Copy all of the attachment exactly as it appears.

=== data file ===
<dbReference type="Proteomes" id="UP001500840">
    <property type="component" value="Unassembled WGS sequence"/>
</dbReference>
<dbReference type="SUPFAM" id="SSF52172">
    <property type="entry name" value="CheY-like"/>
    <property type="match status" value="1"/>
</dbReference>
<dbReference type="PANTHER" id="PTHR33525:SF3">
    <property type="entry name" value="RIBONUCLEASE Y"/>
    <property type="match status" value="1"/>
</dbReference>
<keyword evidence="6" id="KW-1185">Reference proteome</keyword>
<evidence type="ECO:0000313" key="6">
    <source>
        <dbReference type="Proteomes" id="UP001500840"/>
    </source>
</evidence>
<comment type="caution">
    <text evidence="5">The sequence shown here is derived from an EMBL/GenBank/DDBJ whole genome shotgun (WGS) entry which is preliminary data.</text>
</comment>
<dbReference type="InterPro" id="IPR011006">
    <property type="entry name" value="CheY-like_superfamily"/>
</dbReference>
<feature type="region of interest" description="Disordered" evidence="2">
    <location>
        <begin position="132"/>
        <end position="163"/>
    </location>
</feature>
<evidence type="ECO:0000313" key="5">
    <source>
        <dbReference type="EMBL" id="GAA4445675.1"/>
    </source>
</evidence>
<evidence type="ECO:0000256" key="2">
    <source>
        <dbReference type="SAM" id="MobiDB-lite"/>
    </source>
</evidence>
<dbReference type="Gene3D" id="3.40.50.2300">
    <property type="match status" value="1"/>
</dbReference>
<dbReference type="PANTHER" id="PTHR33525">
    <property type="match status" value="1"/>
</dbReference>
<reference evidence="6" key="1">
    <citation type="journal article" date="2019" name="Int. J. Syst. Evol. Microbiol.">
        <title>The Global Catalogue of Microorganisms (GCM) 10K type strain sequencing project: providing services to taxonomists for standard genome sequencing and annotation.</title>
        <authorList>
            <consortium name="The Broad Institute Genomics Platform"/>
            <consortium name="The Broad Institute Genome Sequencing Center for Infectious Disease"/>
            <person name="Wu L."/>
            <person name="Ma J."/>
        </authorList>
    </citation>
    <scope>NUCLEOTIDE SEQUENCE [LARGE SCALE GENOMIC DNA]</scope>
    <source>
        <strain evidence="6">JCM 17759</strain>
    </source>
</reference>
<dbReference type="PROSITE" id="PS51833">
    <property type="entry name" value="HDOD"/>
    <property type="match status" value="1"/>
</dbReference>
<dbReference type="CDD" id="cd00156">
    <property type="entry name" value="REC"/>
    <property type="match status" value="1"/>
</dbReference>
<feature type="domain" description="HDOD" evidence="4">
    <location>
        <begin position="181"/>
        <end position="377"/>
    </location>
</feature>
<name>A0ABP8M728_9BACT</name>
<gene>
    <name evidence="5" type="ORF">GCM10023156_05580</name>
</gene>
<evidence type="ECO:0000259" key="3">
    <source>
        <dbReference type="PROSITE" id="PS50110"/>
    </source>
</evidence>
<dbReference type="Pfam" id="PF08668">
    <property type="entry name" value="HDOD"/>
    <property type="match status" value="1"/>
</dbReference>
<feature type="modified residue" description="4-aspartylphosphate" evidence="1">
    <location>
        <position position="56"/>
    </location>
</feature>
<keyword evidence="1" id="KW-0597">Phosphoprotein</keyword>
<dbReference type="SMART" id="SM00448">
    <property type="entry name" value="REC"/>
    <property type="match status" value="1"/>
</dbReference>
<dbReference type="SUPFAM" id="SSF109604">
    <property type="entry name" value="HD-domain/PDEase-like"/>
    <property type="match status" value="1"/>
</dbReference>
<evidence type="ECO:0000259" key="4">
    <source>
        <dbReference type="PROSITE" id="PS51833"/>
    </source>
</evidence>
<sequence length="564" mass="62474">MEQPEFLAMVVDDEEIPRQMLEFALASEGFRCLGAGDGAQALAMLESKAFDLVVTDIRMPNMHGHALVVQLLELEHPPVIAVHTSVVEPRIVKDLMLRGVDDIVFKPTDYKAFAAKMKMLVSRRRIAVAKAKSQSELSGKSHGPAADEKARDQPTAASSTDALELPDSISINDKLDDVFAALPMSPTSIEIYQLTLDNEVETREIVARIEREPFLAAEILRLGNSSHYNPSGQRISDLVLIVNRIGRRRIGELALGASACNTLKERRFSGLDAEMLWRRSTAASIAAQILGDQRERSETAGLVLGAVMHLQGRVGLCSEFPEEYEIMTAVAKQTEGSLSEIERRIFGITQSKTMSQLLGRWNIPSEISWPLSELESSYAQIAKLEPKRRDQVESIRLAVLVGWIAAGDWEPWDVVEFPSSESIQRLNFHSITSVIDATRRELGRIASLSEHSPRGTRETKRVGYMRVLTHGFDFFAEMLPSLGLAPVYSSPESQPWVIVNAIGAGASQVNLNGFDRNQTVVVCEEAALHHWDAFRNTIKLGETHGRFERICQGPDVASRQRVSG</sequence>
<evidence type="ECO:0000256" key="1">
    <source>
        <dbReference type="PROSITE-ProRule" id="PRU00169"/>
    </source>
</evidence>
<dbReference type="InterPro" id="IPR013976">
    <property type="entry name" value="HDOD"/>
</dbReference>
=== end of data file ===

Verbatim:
<dbReference type="Proteomes" id="UP001500840">
    <property type="component" value="Unassembled WGS sequence"/>
</dbReference>
<dbReference type="SUPFAM" id="SSF52172">
    <property type="entry name" value="CheY-like"/>
    <property type="match status" value="1"/>
</dbReference>
<dbReference type="PANTHER" id="PTHR33525:SF3">
    <property type="entry name" value="RIBONUCLEASE Y"/>
    <property type="match status" value="1"/>
</dbReference>
<keyword evidence="6" id="KW-1185">Reference proteome</keyword>
<evidence type="ECO:0000313" key="6">
    <source>
        <dbReference type="Proteomes" id="UP001500840"/>
    </source>
</evidence>
<comment type="caution">
    <text evidence="5">The sequence shown here is derived from an EMBL/GenBank/DDBJ whole genome shotgun (WGS) entry which is preliminary data.</text>
</comment>
<dbReference type="InterPro" id="IPR011006">
    <property type="entry name" value="CheY-like_superfamily"/>
</dbReference>
<feature type="region of interest" description="Disordered" evidence="2">
    <location>
        <begin position="132"/>
        <end position="163"/>
    </location>
</feature>
<evidence type="ECO:0000313" key="5">
    <source>
        <dbReference type="EMBL" id="GAA4445675.1"/>
    </source>
</evidence>
<evidence type="ECO:0000256" key="2">
    <source>
        <dbReference type="SAM" id="MobiDB-lite"/>
    </source>
</evidence>
<dbReference type="Gene3D" id="3.40.50.2300">
    <property type="match status" value="1"/>
</dbReference>
<dbReference type="PANTHER" id="PTHR33525">
    <property type="match status" value="1"/>
</dbReference>
<reference evidence="6" key="1">
    <citation type="journal article" date="2019" name="Int. J. Syst. Evol. Microbiol.">
        <title>The Global Catalogue of Microorganisms (GCM) 10K type strain sequencing project: providing services to taxonomists for standard genome sequencing and annotation.</title>
        <authorList>
            <consortium name="The Broad Institute Genomics Platform"/>
            <consortium name="The Broad Institute Genome Sequencing Center for Infectious Disease"/>
            <person name="Wu L."/>
            <person name="Ma J."/>
        </authorList>
    </citation>
    <scope>NUCLEOTIDE SEQUENCE [LARGE SCALE GENOMIC DNA]</scope>
    <source>
        <strain evidence="6">JCM 17759</strain>
    </source>
</reference>
<dbReference type="PROSITE" id="PS51833">
    <property type="entry name" value="HDOD"/>
    <property type="match status" value="1"/>
</dbReference>
<dbReference type="CDD" id="cd00156">
    <property type="entry name" value="REC"/>
    <property type="match status" value="1"/>
</dbReference>
<feature type="domain" description="HDOD" evidence="4">
    <location>
        <begin position="181"/>
        <end position="377"/>
    </location>
</feature>
<name>A0ABP8M728_9BACT</name>
<gene>
    <name evidence="5" type="ORF">GCM10023156_05580</name>
</gene>
<evidence type="ECO:0000259" key="3">
    <source>
        <dbReference type="PROSITE" id="PS50110"/>
    </source>
</evidence>
<dbReference type="Pfam" id="PF08668">
    <property type="entry name" value="HDOD"/>
    <property type="match status" value="1"/>
</dbReference>
<feature type="modified residue" description="4-aspartylphosphate" evidence="1">
    <location>
        <position position="56"/>
    </location>
</feature>
<keyword evidence="1" id="KW-0597">Phosphoprotein</keyword>
<dbReference type="SMART" id="SM00448">
    <property type="entry name" value="REC"/>
    <property type="match status" value="1"/>
</dbReference>
<dbReference type="SUPFAM" id="SSF109604">
    <property type="entry name" value="HD-domain/PDEase-like"/>
    <property type="match status" value="1"/>
</dbReference>
<evidence type="ECO:0000259" key="4">
    <source>
        <dbReference type="PROSITE" id="PS51833"/>
    </source>
</evidence>
<sequence length="564" mass="62474">MEQPEFLAMVVDDEEIPRQMLEFALASEGFRCLGAGDGAQALAMLESKAFDLVVTDIRMPNMHGHALVVQLLELEHPPVIAVHTSVVEPRIVKDLMLRGVDDIVFKPTDYKAFAAKMKMLVSRRRIAVAKAKSQSELSGKSHGPAADEKARDQPTAASSTDALELPDSISINDKLDDVFAALPMSPTSIEIYQLTLDNEVETREIVARIEREPFLAAEILRLGNSSHYNPSGQRISDLVLIVNRIGRRRIGELALGASACNTLKERRFSGLDAEMLWRRSTAASIAAQILGDQRERSETAGLVLGAVMHLQGRVGLCSEFPEEYEIMTAVAKQTEGSLSEIERRIFGITQSKTMSQLLGRWNIPSEISWPLSELESSYAQIAKLEPKRRDQVESIRLAVLVGWIAAGDWEPWDVVEFPSSESIQRLNFHSITSVIDATRRELGRIASLSEHSPRGTRETKRVGYMRVLTHGFDFFAEMLPSLGLAPVYSSPESQPWVIVNAIGAGASQVNLNGFDRNQTVVVCEEAALHHWDAFRNTIKLGETHGRFERICQGPDVASRQRVSG</sequence>
<evidence type="ECO:0000256" key="1">
    <source>
        <dbReference type="PROSITE-ProRule" id="PRU00169"/>
    </source>
</evidence>
<dbReference type="InterPro" id="IPR013976">
    <property type="entry name" value="HDOD"/>
</dbReference>